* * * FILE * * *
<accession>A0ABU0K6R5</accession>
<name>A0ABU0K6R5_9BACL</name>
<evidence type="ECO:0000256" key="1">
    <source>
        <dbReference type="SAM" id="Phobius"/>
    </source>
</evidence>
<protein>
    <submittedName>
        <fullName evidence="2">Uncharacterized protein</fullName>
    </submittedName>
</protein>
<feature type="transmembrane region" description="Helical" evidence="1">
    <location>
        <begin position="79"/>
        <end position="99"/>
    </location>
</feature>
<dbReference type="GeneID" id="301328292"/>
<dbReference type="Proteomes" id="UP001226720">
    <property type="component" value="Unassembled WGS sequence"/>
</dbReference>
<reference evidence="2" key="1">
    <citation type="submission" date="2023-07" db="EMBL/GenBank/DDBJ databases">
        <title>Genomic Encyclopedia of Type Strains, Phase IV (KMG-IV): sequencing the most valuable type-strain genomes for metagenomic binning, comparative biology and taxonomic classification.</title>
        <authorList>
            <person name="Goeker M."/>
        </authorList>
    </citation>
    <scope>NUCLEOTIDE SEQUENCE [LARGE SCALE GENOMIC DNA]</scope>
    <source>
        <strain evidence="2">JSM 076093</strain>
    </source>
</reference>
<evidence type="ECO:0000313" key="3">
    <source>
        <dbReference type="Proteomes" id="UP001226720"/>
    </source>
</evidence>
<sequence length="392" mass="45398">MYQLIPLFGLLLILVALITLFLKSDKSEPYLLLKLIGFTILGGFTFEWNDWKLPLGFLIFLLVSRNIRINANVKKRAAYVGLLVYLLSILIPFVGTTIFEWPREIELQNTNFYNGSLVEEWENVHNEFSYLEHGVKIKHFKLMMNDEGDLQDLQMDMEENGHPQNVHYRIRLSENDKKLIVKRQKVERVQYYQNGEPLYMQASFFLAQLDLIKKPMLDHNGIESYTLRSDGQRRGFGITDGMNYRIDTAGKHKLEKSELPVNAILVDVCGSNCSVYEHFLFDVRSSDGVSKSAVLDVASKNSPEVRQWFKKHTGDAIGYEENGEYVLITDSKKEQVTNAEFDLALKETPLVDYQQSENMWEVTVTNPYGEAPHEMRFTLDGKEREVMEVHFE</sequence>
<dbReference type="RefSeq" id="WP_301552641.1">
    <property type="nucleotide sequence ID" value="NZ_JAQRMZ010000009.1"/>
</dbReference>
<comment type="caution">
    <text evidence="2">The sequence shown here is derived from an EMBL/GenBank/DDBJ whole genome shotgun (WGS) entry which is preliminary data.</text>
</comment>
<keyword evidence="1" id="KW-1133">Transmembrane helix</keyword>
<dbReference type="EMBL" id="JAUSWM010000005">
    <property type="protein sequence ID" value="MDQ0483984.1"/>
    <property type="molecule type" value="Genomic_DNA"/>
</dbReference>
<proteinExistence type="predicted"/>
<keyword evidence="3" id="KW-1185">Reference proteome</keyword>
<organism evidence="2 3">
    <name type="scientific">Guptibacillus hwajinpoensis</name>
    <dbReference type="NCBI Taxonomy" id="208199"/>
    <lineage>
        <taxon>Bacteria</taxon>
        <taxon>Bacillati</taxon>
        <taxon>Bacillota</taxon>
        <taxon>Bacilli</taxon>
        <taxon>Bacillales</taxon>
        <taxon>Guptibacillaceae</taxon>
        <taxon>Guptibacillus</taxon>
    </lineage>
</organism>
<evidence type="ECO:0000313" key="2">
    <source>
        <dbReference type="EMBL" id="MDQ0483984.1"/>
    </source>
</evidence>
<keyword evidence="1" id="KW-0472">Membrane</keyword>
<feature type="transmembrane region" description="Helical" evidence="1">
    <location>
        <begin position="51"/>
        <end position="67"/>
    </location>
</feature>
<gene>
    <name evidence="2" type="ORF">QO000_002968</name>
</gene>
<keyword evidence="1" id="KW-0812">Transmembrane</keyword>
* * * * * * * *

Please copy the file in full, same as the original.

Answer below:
<accession>A0ABU0K6R5</accession>
<name>A0ABU0K6R5_9BACL</name>
<evidence type="ECO:0000256" key="1">
    <source>
        <dbReference type="SAM" id="Phobius"/>
    </source>
</evidence>
<protein>
    <submittedName>
        <fullName evidence="2">Uncharacterized protein</fullName>
    </submittedName>
</protein>
<feature type="transmembrane region" description="Helical" evidence="1">
    <location>
        <begin position="79"/>
        <end position="99"/>
    </location>
</feature>
<dbReference type="GeneID" id="301328292"/>
<dbReference type="Proteomes" id="UP001226720">
    <property type="component" value="Unassembled WGS sequence"/>
</dbReference>
<reference evidence="2" key="1">
    <citation type="submission" date="2023-07" db="EMBL/GenBank/DDBJ databases">
        <title>Genomic Encyclopedia of Type Strains, Phase IV (KMG-IV): sequencing the most valuable type-strain genomes for metagenomic binning, comparative biology and taxonomic classification.</title>
        <authorList>
            <person name="Goeker M."/>
        </authorList>
    </citation>
    <scope>NUCLEOTIDE SEQUENCE [LARGE SCALE GENOMIC DNA]</scope>
    <source>
        <strain evidence="2">JSM 076093</strain>
    </source>
</reference>
<evidence type="ECO:0000313" key="3">
    <source>
        <dbReference type="Proteomes" id="UP001226720"/>
    </source>
</evidence>
<sequence length="392" mass="45398">MYQLIPLFGLLLILVALITLFLKSDKSEPYLLLKLIGFTILGGFTFEWNDWKLPLGFLIFLLVSRNIRINANVKKRAAYVGLLVYLLSILIPFVGTTIFEWPREIELQNTNFYNGSLVEEWENVHNEFSYLEHGVKIKHFKLMMNDEGDLQDLQMDMEENGHPQNVHYRIRLSENDKKLIVKRQKVERVQYYQNGEPLYMQASFFLAQLDLIKKPMLDHNGIESYTLRSDGQRRGFGITDGMNYRIDTAGKHKLEKSELPVNAILVDVCGSNCSVYEHFLFDVRSSDGVSKSAVLDVASKNSPEVRQWFKKHTGDAIGYEENGEYVLITDSKKEQVTNAEFDLALKETPLVDYQQSENMWEVTVTNPYGEAPHEMRFTLDGKEREVMEVHFE</sequence>
<dbReference type="RefSeq" id="WP_301552641.1">
    <property type="nucleotide sequence ID" value="NZ_JAQRMZ010000009.1"/>
</dbReference>
<comment type="caution">
    <text evidence="2">The sequence shown here is derived from an EMBL/GenBank/DDBJ whole genome shotgun (WGS) entry which is preliminary data.</text>
</comment>
<keyword evidence="1" id="KW-1133">Transmembrane helix</keyword>
<dbReference type="EMBL" id="JAUSWM010000005">
    <property type="protein sequence ID" value="MDQ0483984.1"/>
    <property type="molecule type" value="Genomic_DNA"/>
</dbReference>
<proteinExistence type="predicted"/>
<keyword evidence="3" id="KW-1185">Reference proteome</keyword>
<organism evidence="2 3">
    <name type="scientific">Guptibacillus hwajinpoensis</name>
    <dbReference type="NCBI Taxonomy" id="208199"/>
    <lineage>
        <taxon>Bacteria</taxon>
        <taxon>Bacillati</taxon>
        <taxon>Bacillota</taxon>
        <taxon>Bacilli</taxon>
        <taxon>Bacillales</taxon>
        <taxon>Guptibacillaceae</taxon>
        <taxon>Guptibacillus</taxon>
    </lineage>
</organism>
<evidence type="ECO:0000313" key="2">
    <source>
        <dbReference type="EMBL" id="MDQ0483984.1"/>
    </source>
</evidence>
<keyword evidence="1" id="KW-0472">Membrane</keyword>
<feature type="transmembrane region" description="Helical" evidence="1">
    <location>
        <begin position="51"/>
        <end position="67"/>
    </location>
</feature>
<gene>
    <name evidence="2" type="ORF">QO000_002968</name>
</gene>
<keyword evidence="1" id="KW-0812">Transmembrane</keyword>